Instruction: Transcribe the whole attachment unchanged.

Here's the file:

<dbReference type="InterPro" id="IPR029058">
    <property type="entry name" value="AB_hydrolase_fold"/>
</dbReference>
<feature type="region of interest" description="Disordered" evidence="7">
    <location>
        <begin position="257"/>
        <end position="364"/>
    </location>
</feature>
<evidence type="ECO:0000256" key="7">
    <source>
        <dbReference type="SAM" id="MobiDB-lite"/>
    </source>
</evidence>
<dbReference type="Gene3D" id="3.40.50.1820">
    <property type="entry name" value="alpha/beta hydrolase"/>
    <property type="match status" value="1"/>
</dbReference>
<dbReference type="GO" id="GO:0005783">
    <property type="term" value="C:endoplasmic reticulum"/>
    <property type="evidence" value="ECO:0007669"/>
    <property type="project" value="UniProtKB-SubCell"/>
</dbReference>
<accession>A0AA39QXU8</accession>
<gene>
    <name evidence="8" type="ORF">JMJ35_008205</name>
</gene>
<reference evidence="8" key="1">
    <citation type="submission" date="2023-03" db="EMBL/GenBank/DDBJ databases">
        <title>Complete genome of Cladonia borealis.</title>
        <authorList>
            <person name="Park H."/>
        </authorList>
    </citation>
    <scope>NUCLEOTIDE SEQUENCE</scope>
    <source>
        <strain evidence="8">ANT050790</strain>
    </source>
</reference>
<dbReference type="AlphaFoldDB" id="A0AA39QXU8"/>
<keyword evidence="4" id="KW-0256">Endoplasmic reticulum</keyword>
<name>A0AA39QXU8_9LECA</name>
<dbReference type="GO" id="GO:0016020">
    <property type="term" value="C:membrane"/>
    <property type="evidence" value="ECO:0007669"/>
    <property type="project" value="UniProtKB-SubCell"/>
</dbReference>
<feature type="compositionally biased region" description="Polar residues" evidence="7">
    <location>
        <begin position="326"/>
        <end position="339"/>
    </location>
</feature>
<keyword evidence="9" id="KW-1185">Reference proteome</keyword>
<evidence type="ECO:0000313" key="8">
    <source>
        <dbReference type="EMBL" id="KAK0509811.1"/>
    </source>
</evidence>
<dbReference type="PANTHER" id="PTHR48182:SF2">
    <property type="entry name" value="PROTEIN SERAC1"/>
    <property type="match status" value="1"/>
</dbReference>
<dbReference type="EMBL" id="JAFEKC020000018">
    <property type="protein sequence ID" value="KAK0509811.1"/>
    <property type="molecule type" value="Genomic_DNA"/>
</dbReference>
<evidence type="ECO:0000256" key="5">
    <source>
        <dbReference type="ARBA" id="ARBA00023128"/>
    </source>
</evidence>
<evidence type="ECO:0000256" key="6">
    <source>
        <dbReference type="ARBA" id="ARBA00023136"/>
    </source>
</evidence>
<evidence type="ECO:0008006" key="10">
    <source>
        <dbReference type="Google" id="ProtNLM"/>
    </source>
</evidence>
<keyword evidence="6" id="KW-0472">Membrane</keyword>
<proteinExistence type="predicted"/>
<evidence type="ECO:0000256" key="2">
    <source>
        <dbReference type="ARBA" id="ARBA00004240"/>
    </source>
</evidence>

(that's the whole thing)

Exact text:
<dbReference type="InterPro" id="IPR029058">
    <property type="entry name" value="AB_hydrolase_fold"/>
</dbReference>
<feature type="region of interest" description="Disordered" evidence="7">
    <location>
        <begin position="257"/>
        <end position="364"/>
    </location>
</feature>
<evidence type="ECO:0000256" key="7">
    <source>
        <dbReference type="SAM" id="MobiDB-lite"/>
    </source>
</evidence>
<dbReference type="Gene3D" id="3.40.50.1820">
    <property type="entry name" value="alpha/beta hydrolase"/>
    <property type="match status" value="1"/>
</dbReference>
<dbReference type="GO" id="GO:0005783">
    <property type="term" value="C:endoplasmic reticulum"/>
    <property type="evidence" value="ECO:0007669"/>
    <property type="project" value="UniProtKB-SubCell"/>
</dbReference>
<accession>A0AA39QXU8</accession>
<gene>
    <name evidence="8" type="ORF">JMJ35_008205</name>
</gene>
<reference evidence="8" key="1">
    <citation type="submission" date="2023-03" db="EMBL/GenBank/DDBJ databases">
        <title>Complete genome of Cladonia borealis.</title>
        <authorList>
            <person name="Park H."/>
        </authorList>
    </citation>
    <scope>NUCLEOTIDE SEQUENCE</scope>
    <source>
        <strain evidence="8">ANT050790</strain>
    </source>
</reference>
<dbReference type="AlphaFoldDB" id="A0AA39QXU8"/>
<keyword evidence="4" id="KW-0256">Endoplasmic reticulum</keyword>
<name>A0AA39QXU8_9LECA</name>
<dbReference type="GO" id="GO:0016020">
    <property type="term" value="C:membrane"/>
    <property type="evidence" value="ECO:0007669"/>
    <property type="project" value="UniProtKB-SubCell"/>
</dbReference>
<feature type="compositionally biased region" description="Polar residues" evidence="7">
    <location>
        <begin position="326"/>
        <end position="339"/>
    </location>
</feature>
<keyword evidence="9" id="KW-1185">Reference proteome</keyword>
<evidence type="ECO:0000313" key="8">
    <source>
        <dbReference type="EMBL" id="KAK0509811.1"/>
    </source>
</evidence>
<dbReference type="PANTHER" id="PTHR48182:SF2">
    <property type="entry name" value="PROTEIN SERAC1"/>
    <property type="match status" value="1"/>
</dbReference>
<dbReference type="EMBL" id="JAFEKC020000018">
    <property type="protein sequence ID" value="KAK0509811.1"/>
    <property type="molecule type" value="Genomic_DNA"/>
</dbReference>
<evidence type="ECO:0000256" key="5">
    <source>
        <dbReference type="ARBA" id="ARBA00023128"/>
    </source>
</evidence>
<evidence type="ECO:0000256" key="6">
    <source>
        <dbReference type="ARBA" id="ARBA00023136"/>
    </source>
</evidence>
<evidence type="ECO:0008006" key="10">
    <source>
        <dbReference type="Google" id="ProtNLM"/>
    </source>
</evidence>
<keyword evidence="6" id="KW-0472">Membrane</keyword>
<proteinExistence type="predicted"/>
<evidence type="ECO:0000256" key="2">
    <source>
        <dbReference type="ARBA" id="ARBA00004240"/>
    </source>
</evidence>